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Super cap 'administratively clumsy': KPMG

Super cap 'administratively clumsy': KPMG

Tim Stewart
— 1 minute read

The government's proposed $1.6 million cap on superannuation pension accounts must include a "buffer" in order to be practicable, warns KPMG.

In a note on the proposed changes to superannuation in the 2016 federal budget, KPMG head of superannuation Dana Fleming said the government faces a "practical issue" when it comes to the the $1.6 million pension cap.

Under the government's proposed changes, from 1 July 2017 superannuation members will only be able to hold $1.6 million in the pension phase (ie, tax-free).

"Values of most fund assets are changing every day, and thus it would be difficult on any given day to leave assets in the 0 per cent [tax] pool valued at exactly $1.6 million," Ms Fleming said.

"In practice, if members want to have exactly $1.6 million in the 0 per cent pool it may be necessary to initially shift more than the excess back (leaving a buffer), and then after 1 July 2017, once the size of the remaining cap can be accurately measured, transfer assets and cash equal to this as the commencement of a second pension.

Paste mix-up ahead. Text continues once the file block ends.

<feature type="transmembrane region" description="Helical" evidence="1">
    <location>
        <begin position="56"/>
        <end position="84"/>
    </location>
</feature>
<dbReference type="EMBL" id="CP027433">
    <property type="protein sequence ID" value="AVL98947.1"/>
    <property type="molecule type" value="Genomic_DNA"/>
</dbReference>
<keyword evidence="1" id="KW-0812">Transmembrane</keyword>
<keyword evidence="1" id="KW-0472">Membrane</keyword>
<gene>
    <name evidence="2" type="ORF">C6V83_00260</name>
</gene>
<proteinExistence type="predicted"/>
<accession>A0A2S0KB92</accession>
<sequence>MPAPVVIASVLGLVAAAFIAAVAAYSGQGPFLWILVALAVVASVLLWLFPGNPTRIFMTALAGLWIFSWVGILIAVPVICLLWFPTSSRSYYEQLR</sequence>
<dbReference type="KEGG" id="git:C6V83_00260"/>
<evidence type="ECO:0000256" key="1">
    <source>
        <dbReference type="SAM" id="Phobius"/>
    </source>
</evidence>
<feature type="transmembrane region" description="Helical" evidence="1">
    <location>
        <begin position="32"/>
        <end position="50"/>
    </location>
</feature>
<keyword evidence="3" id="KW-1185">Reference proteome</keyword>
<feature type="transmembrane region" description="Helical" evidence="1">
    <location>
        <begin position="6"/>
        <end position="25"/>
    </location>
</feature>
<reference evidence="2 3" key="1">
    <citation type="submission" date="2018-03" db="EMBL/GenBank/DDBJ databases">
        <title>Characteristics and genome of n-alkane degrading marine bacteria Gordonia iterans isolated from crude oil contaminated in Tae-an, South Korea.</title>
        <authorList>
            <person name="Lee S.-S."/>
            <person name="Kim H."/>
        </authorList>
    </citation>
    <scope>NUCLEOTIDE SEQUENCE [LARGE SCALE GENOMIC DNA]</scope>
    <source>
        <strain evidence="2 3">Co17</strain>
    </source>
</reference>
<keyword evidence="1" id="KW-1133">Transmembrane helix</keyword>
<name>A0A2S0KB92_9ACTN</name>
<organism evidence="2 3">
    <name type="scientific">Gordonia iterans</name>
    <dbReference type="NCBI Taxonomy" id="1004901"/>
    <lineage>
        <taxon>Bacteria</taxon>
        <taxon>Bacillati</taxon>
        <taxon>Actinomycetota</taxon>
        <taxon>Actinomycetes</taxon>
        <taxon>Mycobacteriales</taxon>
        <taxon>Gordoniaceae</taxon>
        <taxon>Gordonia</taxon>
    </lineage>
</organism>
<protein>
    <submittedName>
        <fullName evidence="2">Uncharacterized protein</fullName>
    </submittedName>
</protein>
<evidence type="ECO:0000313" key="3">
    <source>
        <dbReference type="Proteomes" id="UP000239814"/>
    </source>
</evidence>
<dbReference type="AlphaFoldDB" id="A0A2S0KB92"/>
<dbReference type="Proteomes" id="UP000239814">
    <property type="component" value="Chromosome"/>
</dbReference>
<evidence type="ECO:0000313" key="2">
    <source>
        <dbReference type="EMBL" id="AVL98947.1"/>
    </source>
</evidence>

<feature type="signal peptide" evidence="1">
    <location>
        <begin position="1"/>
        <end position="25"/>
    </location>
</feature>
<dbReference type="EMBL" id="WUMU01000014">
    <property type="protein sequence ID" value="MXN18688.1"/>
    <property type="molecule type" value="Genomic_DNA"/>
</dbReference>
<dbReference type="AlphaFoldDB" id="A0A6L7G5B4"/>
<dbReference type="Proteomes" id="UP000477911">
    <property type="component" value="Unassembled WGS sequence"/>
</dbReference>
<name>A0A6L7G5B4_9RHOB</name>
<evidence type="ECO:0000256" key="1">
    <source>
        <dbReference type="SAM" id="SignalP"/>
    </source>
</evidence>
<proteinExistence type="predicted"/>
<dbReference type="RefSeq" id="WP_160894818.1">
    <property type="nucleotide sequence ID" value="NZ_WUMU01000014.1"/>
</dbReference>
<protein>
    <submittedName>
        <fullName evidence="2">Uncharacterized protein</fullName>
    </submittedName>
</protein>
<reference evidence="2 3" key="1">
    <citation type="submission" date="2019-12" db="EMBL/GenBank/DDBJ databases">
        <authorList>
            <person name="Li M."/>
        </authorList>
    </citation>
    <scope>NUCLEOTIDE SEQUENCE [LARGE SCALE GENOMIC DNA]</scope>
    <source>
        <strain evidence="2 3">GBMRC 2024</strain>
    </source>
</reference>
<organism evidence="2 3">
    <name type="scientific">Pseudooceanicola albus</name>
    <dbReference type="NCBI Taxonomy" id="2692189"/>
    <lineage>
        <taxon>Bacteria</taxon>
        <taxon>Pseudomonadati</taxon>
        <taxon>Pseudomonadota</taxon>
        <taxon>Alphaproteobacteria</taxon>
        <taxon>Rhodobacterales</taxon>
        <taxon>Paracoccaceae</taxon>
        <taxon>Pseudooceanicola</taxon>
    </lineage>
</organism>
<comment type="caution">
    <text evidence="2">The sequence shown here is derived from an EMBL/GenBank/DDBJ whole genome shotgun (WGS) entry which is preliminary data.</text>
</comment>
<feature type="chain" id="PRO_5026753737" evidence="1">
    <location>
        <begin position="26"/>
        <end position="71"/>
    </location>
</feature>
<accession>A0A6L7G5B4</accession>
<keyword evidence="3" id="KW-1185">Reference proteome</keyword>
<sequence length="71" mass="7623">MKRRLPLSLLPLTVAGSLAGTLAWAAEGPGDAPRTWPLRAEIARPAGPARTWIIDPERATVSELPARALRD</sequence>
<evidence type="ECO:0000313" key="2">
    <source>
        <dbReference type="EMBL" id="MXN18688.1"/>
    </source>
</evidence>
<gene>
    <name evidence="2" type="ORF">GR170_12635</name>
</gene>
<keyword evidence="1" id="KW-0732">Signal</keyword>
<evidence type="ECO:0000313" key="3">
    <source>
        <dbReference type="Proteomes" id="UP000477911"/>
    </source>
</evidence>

"But clearly this is administratively clumsy, resulting in two separate pensions where the member would prefer only one.  

"The solution may be to write the legislation so as to allow a level of trueing up as soon as practicable after 1 July 2017, without this triggering an additional pension," Ms Fleming said.

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Super cap 'administratively clumsy': KPMG
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